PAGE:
As the devastating second wave of the Coronavirus rips through India, the country is once again left to face a perfect storm of multiple crises. The chickens have come home to roost, as systemic underfunding of the healthcare system has left people scrambling for basic necessities like hospital beds and oxygen, in both urban and semi-urban settings.
While the healthcare crisis rightly takes centre stage during this time, with all resources and efforts being focused on reducing the death toll, something that is not being spoken about enough is the impact this is having on the education system in India.
As teachers try their absolute best to keep children engaged and involved in learning, what this pandemic has brought to light is the glaring inequality in access to education for millions of school children across India.
It will come as little surprise that India has one of the sharpest rich-poor divides in the world, with the top 1% holding over 40% of the national wealth (Oxfam, 2020). This rich-poor divide was always evident in the education system as well. While most of the middle class, so as to give their children the best start in life, try all possible routes to ensure their children attend convent schools with ICSE and CBSE syllabi and multiple extra-curricular facilities, the public schools are left to languish with minimum facilities, limited staff, and dilapidated semi-pakka buildings.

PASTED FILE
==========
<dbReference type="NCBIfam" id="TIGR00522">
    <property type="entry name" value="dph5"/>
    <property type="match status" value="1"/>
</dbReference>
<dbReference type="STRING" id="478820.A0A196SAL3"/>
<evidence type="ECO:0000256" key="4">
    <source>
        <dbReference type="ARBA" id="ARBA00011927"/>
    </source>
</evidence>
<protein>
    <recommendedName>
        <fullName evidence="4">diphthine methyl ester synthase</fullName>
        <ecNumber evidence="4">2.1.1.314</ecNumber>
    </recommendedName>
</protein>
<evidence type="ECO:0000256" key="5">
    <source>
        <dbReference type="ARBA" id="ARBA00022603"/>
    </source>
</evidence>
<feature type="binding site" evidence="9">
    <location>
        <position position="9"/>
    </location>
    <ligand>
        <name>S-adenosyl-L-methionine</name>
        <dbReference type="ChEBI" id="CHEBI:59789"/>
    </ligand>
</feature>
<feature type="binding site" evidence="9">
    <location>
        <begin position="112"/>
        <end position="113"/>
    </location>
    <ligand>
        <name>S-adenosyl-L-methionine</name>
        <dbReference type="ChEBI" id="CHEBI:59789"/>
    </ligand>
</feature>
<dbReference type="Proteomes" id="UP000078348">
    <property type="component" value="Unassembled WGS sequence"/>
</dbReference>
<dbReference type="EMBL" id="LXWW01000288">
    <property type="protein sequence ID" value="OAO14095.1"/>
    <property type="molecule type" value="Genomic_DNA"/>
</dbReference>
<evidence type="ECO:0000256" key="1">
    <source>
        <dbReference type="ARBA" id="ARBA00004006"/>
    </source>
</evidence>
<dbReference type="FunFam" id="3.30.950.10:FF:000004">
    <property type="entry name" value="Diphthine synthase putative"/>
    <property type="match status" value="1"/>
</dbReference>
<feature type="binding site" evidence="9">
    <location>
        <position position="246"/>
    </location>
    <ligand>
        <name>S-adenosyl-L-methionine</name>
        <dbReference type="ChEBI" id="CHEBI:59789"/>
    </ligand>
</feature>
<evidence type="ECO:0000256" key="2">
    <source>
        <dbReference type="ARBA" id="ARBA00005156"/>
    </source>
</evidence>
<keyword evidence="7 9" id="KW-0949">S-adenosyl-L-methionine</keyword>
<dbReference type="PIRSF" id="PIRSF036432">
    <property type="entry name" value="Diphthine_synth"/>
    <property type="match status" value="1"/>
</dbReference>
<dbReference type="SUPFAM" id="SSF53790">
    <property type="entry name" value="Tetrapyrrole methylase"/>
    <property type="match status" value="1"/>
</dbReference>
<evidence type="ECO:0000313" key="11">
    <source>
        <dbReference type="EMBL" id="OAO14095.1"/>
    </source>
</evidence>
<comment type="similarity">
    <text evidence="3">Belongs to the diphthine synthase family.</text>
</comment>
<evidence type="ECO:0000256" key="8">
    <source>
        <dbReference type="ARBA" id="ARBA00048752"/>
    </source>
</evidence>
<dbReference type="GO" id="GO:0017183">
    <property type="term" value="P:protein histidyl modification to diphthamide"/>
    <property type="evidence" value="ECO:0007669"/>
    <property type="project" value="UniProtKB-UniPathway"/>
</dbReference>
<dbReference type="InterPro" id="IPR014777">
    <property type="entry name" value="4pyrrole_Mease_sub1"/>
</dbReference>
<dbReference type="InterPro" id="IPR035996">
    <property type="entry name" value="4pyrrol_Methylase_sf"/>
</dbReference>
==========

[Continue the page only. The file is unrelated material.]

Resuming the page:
While most people in cities have been comfortably attending classes at home, often complaining about the choppy Wi-Fi that is interrupting their lessons, it is sadly the poorest population that is suffering. Their lack of access to resources, teacher-provided or online, makes them susceptible to dropping out of the education system altogether.
Due to repeated lockdowns and lack of facilities to conduct online examinations fairly, students have been promoted to the next year for the second time, which may spell disaster in a year or two when several students will have to take their board exams without being adequately capable to appear for them.